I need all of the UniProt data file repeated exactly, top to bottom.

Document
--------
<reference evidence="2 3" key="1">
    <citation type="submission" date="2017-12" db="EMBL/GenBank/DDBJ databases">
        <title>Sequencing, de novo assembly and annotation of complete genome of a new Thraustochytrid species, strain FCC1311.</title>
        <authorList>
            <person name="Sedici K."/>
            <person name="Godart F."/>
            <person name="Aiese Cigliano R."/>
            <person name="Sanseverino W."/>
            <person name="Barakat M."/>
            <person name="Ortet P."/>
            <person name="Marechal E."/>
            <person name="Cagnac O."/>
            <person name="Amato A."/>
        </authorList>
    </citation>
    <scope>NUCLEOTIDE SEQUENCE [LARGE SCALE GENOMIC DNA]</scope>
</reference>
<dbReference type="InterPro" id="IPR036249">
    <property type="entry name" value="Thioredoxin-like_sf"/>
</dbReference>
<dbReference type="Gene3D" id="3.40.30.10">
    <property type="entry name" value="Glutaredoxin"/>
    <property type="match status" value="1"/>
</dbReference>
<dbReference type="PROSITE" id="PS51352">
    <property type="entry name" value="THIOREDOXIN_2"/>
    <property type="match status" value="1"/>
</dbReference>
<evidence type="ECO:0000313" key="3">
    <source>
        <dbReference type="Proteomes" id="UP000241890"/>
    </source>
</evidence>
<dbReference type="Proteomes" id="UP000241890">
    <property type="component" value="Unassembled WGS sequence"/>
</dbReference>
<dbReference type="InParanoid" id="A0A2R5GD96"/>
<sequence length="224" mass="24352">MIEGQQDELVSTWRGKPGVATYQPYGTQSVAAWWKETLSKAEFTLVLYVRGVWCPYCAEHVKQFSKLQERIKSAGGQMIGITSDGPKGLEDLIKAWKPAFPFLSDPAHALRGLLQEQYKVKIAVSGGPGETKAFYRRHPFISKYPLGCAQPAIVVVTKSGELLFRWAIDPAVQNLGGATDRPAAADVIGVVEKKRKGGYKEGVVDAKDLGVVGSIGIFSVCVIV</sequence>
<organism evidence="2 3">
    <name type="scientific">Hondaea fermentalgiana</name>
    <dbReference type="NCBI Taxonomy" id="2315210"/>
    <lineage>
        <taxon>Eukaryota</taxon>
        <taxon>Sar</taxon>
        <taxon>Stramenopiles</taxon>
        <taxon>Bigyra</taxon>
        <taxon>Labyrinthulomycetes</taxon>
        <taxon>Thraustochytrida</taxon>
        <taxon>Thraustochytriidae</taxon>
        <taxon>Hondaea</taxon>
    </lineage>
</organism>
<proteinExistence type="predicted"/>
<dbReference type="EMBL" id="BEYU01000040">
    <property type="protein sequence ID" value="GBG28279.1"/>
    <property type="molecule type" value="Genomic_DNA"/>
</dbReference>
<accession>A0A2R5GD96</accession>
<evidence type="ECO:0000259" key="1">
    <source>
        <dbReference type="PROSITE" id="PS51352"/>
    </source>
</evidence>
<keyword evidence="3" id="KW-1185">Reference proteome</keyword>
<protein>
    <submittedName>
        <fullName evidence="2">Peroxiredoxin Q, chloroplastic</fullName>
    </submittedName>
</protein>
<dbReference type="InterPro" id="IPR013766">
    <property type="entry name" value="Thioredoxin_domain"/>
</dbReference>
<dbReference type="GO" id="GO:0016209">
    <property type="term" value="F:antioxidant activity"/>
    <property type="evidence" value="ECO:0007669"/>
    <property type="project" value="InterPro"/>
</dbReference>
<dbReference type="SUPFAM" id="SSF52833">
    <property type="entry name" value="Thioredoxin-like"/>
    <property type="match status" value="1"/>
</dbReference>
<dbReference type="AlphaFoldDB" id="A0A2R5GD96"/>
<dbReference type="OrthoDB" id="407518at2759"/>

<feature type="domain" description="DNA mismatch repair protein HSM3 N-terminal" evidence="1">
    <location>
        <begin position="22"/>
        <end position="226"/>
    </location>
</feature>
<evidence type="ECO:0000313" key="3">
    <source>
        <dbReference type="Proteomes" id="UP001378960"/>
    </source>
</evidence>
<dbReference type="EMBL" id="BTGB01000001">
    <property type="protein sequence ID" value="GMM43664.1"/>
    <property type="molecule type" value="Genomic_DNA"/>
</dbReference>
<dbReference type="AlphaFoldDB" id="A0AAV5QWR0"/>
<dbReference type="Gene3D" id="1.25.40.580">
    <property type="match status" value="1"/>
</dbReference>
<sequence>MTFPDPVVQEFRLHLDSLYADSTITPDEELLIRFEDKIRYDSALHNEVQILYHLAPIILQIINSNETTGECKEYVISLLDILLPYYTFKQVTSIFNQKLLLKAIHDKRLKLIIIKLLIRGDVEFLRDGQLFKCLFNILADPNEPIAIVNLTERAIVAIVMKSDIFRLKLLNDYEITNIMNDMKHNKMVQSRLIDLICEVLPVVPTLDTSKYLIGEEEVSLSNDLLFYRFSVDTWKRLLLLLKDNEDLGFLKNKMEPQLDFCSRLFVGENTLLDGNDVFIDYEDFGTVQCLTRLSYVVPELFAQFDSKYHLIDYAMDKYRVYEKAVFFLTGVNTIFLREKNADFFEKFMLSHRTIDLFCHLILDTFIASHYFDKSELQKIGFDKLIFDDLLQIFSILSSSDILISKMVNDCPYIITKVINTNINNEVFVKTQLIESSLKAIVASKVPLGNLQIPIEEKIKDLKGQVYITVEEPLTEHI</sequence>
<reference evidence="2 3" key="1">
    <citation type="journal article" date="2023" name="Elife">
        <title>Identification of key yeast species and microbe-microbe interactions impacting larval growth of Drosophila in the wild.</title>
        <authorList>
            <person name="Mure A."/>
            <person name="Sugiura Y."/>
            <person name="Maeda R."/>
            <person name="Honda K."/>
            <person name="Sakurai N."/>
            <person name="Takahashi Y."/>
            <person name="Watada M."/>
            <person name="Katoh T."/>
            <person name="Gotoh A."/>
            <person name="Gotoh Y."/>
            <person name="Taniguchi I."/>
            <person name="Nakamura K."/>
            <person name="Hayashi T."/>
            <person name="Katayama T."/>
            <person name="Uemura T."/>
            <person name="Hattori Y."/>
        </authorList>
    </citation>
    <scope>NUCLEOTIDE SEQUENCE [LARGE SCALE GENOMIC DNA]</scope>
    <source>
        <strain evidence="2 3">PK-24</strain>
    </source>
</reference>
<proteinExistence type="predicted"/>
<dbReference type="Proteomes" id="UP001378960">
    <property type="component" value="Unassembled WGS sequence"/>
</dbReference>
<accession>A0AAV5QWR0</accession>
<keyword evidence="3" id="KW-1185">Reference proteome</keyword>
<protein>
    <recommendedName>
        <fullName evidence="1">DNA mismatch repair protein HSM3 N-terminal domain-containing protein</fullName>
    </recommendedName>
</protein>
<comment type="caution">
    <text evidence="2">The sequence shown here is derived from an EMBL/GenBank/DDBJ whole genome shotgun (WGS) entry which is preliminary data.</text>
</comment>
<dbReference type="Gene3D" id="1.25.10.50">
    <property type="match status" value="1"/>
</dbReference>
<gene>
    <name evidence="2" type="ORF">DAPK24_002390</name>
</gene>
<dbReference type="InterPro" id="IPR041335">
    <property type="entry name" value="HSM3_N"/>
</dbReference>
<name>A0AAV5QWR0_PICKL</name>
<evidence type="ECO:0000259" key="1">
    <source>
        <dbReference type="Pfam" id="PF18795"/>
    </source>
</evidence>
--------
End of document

<reference evidence="2 3" key="1">
    <citation type="submission" date="2017-12" db="EMBL/GenBank/DDBJ databases">
        <title>Sequencing, de novo assembly and annotation of complete genome of a new Thraustochytrid species, strain FCC1311.</title>
        <authorList>
            <person name="Sedici K."/>
            <person name="Godart F."/>
            <person name="Aiese Cigliano R."/>
            <person name="Sanseverino W."/>
            <person name="Barakat M."/>
            <person name="Ortet P."/>
            <person name="Marechal E."/>
            <person name="Cagnac O."/>
            <person name="Amato A."/>
        </authorList>
    </citation>
    <scope>NUCLEOTIDE SEQUENCE [LARGE SCALE GENOMIC DNA]</scope>
</reference>
<dbReference type="InterPro" id="IPR036249">
    <property type="entry name" value="Thioredoxin-like_sf"/>
</dbReference>
<dbReference type="Gene3D" id="3.40.30.10">
    <property type="entry name" value="Glutaredoxin"/>
    <property type="match status" value="1"/>
</dbReference>
<dbReference type="PROSITE" id="PS51352">
    <property type="entry name" value="THIOREDOXIN_2"/>
    <property type="match status" value="1"/>
</dbReference>
<evidence type="ECO:0000313" key="3">
    <source>
        <dbReference type="Proteomes" id="UP000241890"/>
    </source>
</evidence>
<dbReference type="Proteomes" id="UP000241890">
    <property type="component" value="Unassembled WGS sequence"/>
</dbReference>
<dbReference type="InParanoid" id="A0A2R5GD96"/>
<sequence length="224" mass="24352">MIEGQQDELVSTWRGKPGVATYQPYGTQSVAAWWKETLSKAEFTLVLYVRGVWCPYCAEHVKQFSKLQERIKSAGGQMIGITSDGPKGLEDLIKAWKPAFPFLSDPAHALRGLLQEQYKVKIAVSGGPGETKAFYRRHPFISKYPLGCAQPAIVVVTKSGELLFRWAIDPAVQNLGGATDRPAAADVIGVVEKKRKGGYKEGVVDAKDLGVVGSIGIFSVCVIV</sequence>
<organism evidence="2 3">
    <name type="scientific">Hondaea fermentalgiana</name>
    <dbReference type="NCBI Taxonomy" id="2315210"/>
    <lineage>
        <taxon>Eukaryota</taxon>
        <taxon>Sar</taxon>
        <taxon>Stramenopiles</taxon>
        <taxon>Bigyra</taxon>
        <taxon>Labyrinthulomycetes</taxon>
        <taxon>Thraustochytrida</taxon>
        <taxon>Thraustochytriidae</taxon>
        <taxon>Hondaea</taxon>
    </lineage>
</organism>
<proteinExistence type="predicted"/>
<dbReference type="EMBL" id="BEYU01000040">
    <property type="protein sequence ID" value="GBG28279.1"/>
    <property type="molecule type" value="Genomic_DNA"/>
</dbReference>
<accession>A0A2R5GD96</accession>
<evidence type="ECO:0000259" key="1">
    <source>
        <dbReference type="PROSITE" id="PS51352"/>
    </source>
</evidence>
<keyword evidence="3" id="KW-1185">Reference proteome</keyword>
<protein>
    <submittedName>
        <fullName evidence="2">Peroxiredoxin Q, chloroplastic</fullName>
    </submittedName>
</protein>
<dbReference type="InterPro" id="IPR013766">
    <property type="entry name" value="Thioredoxin_domain"/>
</dbReference>
<dbReference type="GO" id="GO:0016209">
    <property type="term" value="F:antioxidant activity"/>
    <property type="evidence" value="ECO:0007669"/>
    <property type="project" value="InterPro"/>
</dbReference>
<dbReference type="SUPFAM" id="SSF52833">
    <property type="entry name" value="Thioredoxin-like"/>
    <property type="match status" value="1"/>
</dbReference>
<dbReference type="AlphaFoldDB" id="A0A2R5GD96"/>
<dbReference type="OrthoDB" id="407518at2759"/>

<feature type="domain" description="DNA mismatch repair protein HSM3 N-terminal" evidence="1">
    <location>
        <begin position="22"/>
        <end position="226"/>
    </location>
</feature>
<evidence type="ECO:0000313" key="3">
    <source>
        <dbReference type="Proteomes" id="UP001378960"/>
    </source>
</evidence>
<dbReference type="EMBL" id="BTGB01000001">
    <property type="protein sequence ID" value="GMM43664.1"/>
    <property type="molecule type" value="Genomic_DNA"/>
</dbReference>
<dbReference type="AlphaFoldDB" id="A0AAV5QWR0"/>
<dbReference type="Gene3D" id="1.25.40.580">
    <property type="match status" value="1"/>
</dbReference>
<sequence>MTFPDPVVQEFRLHLDSLYADSTITPDEELLIRFEDKIRYDSALHNEVQILYHLAPIILQIINSNETTGECKEYVISLLDILLPYYTFKQVTSIFNQKLLLKAIHDKRLKLIIIKLLIRGDVEFLRDGQLFKCLFNILADPNEPIAIVNLTERAIVAIVMKSDIFRLKLLNDYEITNIMNDMKHNKMVQSRLIDLICEVLPVVPTLDTSKYLIGEEEVSLSNDLLFYRFSVDTWKRLLLLLKDNEDLGFLKNKMEPQLDFCSRLFVGENTLLDGNDVFIDYEDFGTVQCLTRLSYVVPELFAQFDSKYHLIDYAMDKYRVYEKAVFFLTGVNTIFLREKNADFFEKFMLSHRTIDLFCHLILDTFIASHYFDKSELQKIGFDKLIFDDLLQIFSILSSSDILISKMVNDCPYIITKVINTNINNEVFVKTQLIESSLKAIVASKVPLGNLQIPIEEKIKDLKGQVYITVEEPLTEHI</sequence>
<reference evidence="2 3" key="1">
    <citation type="journal article" date="2023" name="Elife">
        <title>Identification of key yeast species and microbe-microbe interactions impacting larval growth of Drosophila in the wild.</title>
        <authorList>
            <person name="Mure A."/>
            <person name="Sugiura Y."/>
            <person name="Maeda R."/>
            <person name="Honda K."/>
            <person name="Sakurai N."/>
            <person name="Takahashi Y."/>
            <person name="Watada M."/>
            <person name="Katoh T."/>
            <person name="Gotoh A."/>
            <person name="Gotoh Y."/>
            <person name="Taniguchi I."/>
            <person name="Nakamura K."/>
            <person name="Hayashi T."/>
            <person name="Katayama T."/>
            <person name="Uemura T."/>
            <person name="Hattori Y."/>
        </authorList>
    </citation>
    <scope>NUCLEOTIDE SEQUENCE [LARGE SCALE GENOMIC DNA]</scope>
    <source>
        <strain evidence="2 3">PK-24</strain>
    </source>
</reference>
<proteinExistence type="predicted"/>
<dbReference type="Proteomes" id="UP001378960">
    <property type="component" value="Unassembled WGS sequence"/>
</dbReference>
<accession>A0AAV5QWR0</accession>
<keyword evidence="3" id="KW-1185">Reference proteome</keyword>
<protein>
    <recommendedName>
        <fullName evidence="1">DNA mismatch repair protein HSM3 N-terminal domain-containing protein</fullName>
    </recommendedName>
</protein>
<comment type="caution">
    <text evidence="2">The sequence shown here is derived from an EMBL/GenBank/DDBJ whole genome shotgun (WGS) entry which is preliminary data.</text>
</comment>
<dbReference type="Gene3D" id="1.25.10.50">
    <property type="match status" value="1"/>
</dbReference>
<gene>
    <name evidence="2" type="ORF">DAPK24_002390</name>
</gene>
<dbReference type="InterPro" id="IPR041335">
    <property type="entry name" value="HSM3_N"/>
</dbReference>
<name>A0AAV5QWR0_PICKL</name>
<evidence type="ECO:0000259" key="1">
    <source>
        <dbReference type="Pfam" id="PF18795"/>
    </source>
</evidence>